In mathematics, there is often a large number of ways to prove a fact if that fact is a universal truth. For example, there is a large number of ways to prove Pythagoras theorem. If something is true, you can look at it from many angles and arrive at the same fact. However, in cryptography, this hardly ever true. If you had lost your private key, you cannot access your assets, or decrypt messages, even if there is other strong evidence that they are yours.
The ability to prove things is critical to creating a world of fair credit and access to information. If you had ever lost a password, or wallet of bitcoin or other digital currency, or simply your data locked under your encryption key, you know how unforgiving is the fact that you only have one way to prove facts. For example, you may have proofs such as transaction records in other databases, governmental records and legal bank transactions, even people's memories, but that all doesn't count to recover a credit on cryptographic systems, if you do not have your private key.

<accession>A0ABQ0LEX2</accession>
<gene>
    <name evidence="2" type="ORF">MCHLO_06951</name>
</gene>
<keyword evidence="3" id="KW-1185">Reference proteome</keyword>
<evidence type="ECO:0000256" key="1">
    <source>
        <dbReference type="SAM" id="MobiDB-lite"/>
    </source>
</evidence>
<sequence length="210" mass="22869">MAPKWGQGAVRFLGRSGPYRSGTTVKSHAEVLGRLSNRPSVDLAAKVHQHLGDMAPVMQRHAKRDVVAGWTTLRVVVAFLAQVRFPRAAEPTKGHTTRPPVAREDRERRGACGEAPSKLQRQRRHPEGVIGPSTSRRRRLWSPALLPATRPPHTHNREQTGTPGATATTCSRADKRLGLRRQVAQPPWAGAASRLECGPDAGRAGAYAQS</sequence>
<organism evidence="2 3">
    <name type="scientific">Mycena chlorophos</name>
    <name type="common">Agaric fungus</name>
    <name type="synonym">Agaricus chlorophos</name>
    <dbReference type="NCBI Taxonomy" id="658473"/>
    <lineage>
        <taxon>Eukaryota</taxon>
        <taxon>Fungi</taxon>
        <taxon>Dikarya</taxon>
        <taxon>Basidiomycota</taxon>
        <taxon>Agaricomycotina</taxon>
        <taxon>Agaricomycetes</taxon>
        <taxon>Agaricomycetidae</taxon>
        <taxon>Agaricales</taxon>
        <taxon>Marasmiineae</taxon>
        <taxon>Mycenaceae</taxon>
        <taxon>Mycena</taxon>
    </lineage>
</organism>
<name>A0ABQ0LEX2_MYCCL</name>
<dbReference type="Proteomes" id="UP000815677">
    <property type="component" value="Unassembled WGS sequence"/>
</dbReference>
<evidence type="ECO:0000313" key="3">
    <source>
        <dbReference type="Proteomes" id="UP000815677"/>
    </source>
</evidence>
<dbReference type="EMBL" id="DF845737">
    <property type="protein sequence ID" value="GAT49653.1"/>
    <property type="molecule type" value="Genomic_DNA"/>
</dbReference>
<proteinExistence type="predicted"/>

A multi-method provability of cryptographic facts therefore would be a desired property for cryptographic methods.